, Volume 239, Issue 1, pp 55-68

Induction of defense-related proteins in tomato roots treated with Pseudomonas fluorescens Pf1 and Fusarium oxysporum f. sp. lycopersici

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Abstract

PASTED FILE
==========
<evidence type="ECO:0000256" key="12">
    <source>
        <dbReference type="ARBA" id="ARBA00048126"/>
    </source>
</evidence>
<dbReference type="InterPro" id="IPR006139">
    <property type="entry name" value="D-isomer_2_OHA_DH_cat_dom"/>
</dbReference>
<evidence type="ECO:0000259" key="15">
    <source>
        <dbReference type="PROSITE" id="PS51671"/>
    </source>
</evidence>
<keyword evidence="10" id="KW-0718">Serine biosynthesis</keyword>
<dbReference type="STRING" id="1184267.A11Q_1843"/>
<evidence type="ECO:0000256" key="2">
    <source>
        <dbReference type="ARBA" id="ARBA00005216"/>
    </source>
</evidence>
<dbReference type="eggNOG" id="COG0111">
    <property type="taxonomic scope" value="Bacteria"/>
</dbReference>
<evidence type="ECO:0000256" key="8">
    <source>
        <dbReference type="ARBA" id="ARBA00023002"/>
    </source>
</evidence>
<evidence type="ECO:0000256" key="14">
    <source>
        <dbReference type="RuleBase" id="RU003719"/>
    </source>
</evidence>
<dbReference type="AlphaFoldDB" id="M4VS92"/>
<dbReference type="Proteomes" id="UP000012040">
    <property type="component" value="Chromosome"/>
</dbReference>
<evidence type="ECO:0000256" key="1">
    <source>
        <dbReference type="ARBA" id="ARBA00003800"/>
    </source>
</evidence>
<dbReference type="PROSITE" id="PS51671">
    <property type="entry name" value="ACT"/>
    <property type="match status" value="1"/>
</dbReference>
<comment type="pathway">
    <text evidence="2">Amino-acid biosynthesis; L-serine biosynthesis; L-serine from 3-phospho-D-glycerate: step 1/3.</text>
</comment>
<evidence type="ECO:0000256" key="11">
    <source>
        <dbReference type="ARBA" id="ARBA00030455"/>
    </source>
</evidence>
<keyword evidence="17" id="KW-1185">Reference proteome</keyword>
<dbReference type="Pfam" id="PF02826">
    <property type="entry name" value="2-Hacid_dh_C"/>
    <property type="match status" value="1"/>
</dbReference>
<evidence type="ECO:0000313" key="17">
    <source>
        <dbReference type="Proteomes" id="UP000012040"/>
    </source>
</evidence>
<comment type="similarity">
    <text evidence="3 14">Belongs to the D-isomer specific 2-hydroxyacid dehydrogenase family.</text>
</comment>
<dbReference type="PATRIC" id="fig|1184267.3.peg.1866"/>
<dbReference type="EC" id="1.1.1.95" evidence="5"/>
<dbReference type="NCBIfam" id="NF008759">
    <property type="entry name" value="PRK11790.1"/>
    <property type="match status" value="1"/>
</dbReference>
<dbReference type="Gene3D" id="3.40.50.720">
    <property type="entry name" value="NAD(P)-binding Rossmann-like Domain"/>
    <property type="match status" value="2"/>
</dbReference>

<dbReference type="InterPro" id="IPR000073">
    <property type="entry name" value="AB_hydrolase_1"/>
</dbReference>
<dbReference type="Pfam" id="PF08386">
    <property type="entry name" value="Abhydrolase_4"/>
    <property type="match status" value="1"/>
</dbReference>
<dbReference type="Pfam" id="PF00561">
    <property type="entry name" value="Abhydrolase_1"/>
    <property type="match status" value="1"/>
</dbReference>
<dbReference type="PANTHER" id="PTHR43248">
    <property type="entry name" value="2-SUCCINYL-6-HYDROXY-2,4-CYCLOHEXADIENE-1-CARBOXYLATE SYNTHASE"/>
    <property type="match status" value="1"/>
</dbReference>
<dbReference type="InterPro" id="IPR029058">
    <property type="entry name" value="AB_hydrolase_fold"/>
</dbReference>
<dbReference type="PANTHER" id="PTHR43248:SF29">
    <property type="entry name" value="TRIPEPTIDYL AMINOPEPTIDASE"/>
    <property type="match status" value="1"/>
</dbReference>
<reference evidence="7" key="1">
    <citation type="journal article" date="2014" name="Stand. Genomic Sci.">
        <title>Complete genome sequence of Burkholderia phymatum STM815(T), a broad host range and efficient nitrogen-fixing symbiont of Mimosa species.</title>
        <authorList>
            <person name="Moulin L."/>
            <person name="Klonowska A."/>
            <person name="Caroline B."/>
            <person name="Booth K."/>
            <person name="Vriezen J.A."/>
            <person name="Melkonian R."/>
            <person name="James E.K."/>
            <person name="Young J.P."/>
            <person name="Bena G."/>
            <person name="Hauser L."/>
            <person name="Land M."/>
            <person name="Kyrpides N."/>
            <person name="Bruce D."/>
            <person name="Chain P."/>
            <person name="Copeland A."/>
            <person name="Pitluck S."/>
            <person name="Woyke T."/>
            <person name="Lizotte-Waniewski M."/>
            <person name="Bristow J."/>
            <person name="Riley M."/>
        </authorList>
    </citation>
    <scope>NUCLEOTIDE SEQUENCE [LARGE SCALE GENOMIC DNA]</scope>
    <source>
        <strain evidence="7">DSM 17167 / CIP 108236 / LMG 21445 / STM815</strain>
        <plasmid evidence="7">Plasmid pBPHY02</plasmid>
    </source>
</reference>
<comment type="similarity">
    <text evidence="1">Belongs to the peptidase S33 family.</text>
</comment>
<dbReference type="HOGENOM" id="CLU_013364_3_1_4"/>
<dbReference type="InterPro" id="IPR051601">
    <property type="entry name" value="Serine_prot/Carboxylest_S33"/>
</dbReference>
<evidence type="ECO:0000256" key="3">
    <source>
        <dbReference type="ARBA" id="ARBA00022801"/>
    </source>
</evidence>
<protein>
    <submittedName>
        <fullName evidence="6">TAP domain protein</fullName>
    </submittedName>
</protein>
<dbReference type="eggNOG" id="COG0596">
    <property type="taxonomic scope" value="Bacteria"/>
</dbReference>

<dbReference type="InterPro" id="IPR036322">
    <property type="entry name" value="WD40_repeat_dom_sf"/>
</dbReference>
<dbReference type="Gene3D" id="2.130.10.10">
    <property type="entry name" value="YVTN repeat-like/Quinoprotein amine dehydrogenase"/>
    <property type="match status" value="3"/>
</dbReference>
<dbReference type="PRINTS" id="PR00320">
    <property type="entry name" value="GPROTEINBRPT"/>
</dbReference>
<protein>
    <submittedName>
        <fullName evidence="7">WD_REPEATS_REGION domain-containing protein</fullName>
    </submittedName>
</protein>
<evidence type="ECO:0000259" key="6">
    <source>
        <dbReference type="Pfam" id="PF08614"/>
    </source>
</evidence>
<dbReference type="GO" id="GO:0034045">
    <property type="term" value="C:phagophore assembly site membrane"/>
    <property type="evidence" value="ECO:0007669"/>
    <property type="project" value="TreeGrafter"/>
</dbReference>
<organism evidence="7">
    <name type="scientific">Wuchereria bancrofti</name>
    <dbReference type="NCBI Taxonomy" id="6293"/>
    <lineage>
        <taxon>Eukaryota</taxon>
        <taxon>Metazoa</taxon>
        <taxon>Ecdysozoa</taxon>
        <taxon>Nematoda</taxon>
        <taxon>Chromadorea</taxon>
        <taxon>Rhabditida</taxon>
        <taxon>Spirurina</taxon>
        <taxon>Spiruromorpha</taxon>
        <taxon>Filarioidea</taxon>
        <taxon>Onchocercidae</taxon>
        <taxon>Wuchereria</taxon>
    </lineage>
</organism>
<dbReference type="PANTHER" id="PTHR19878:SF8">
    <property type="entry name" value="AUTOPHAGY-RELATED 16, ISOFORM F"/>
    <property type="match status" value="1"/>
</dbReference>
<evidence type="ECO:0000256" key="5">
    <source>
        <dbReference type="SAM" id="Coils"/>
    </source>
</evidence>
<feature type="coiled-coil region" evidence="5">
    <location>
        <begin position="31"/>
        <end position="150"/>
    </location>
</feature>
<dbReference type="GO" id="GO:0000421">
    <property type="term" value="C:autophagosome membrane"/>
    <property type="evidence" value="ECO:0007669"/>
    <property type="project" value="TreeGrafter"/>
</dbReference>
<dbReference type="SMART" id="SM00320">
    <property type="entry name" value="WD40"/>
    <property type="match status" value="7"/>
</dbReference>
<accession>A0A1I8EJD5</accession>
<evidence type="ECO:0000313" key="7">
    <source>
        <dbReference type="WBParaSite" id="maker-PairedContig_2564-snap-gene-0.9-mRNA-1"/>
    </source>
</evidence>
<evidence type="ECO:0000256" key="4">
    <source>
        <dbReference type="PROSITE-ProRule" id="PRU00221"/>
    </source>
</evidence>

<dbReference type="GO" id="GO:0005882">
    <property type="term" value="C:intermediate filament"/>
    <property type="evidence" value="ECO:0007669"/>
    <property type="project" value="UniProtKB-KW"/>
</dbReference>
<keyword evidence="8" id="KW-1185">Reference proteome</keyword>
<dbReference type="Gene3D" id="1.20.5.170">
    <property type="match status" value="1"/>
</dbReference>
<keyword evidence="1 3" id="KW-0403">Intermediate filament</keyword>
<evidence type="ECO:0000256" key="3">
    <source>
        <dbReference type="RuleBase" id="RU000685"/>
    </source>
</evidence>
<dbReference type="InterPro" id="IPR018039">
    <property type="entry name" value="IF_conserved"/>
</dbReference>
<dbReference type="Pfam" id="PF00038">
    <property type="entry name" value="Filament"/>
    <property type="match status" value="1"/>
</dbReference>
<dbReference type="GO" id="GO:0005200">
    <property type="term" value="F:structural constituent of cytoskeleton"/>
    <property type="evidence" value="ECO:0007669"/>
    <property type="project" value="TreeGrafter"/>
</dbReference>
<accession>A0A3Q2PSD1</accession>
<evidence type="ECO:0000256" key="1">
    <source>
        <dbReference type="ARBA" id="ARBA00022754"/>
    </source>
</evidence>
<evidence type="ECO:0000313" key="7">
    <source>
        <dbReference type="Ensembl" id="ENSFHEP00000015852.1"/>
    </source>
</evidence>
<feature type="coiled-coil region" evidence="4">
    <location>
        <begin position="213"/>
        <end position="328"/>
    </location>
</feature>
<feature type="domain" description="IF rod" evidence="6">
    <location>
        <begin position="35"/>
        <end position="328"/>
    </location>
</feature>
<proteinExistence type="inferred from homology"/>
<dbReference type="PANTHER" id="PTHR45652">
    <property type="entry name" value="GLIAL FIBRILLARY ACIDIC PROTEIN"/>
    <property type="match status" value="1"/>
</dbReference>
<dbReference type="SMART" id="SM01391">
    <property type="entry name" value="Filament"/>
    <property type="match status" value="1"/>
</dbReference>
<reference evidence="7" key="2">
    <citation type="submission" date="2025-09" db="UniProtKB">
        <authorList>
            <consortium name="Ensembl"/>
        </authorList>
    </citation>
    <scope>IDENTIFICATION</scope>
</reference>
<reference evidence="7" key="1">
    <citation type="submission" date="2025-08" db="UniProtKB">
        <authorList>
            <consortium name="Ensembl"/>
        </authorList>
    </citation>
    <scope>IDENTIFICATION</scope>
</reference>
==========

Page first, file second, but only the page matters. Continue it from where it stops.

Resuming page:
Pseudomonas fluorescens isolate Pf1 was found to protect tomato plants from wilt disease caused by Fusarium oxysporum f. sp. lycopersici. Induction of defense proteins and chemicals by P. fluorescens isolate Pf1 against challenge inoculation with F. oxysporum f. sp. lycopersici in tomato was studied. Phenolics were found to accumulate in bacterized tomato root tissues challenged with F. oxysporum f. sp. lycopersici at one day after pathogen challenge. The accumulation of phenolics reached maximum at the 5th day after pathogen challenge. In pathogen-inoculated plants, the accumulation started at the 2nd day and drastically decreased 4 days after the pathogen inoculation. Activities of phenylalanine ammonia-lyase (PAL), peroxidase (PO) and polyphenol oxidase (PPO) increased in bacterized tomato root tissues challenged with the pathogen at one day after pathogen challenge and activities of PAL and PO reached maximum at the 4th day while activity of PPO reached maximum at the 5th day after challenge inoculation. Isoform analysis revealed that a unique PPO1 isoform was induced and PO1 and PPO2 isoforms were expressed at higher levels in bacterized tomato root tissues challenge inoculated with the pathogen. Similarly, β-1,3 glucanase, chitinase and thaumatin-like proteins (TLP) were induced to accumulate at higher levels at 3-5 days of challenge inoculation in bacterized plants. Western blot analysis showed that chitinase isoform Chi2 with a molecular weight of 46 kDa was newly induced due to P. fluorescens isolate Pf1 treatment challenged with the pathogen. TLP isoform with molecular weight of 33 kDa was induced not only in P. fluorescens isolate Pf1-treated root tissues challenged with the pathogen but also in roots treated with P. fluorescens isolate Pf1 alone and roots inoculated with the pathogen. These results suggest that induction of defense enzymes involved in phenylpropanoid pathway and accumulation of phenolics and PR-proteins might have contributed to restriction of invasion of F. oxysporum f. sp. lycopersici in tomato roots.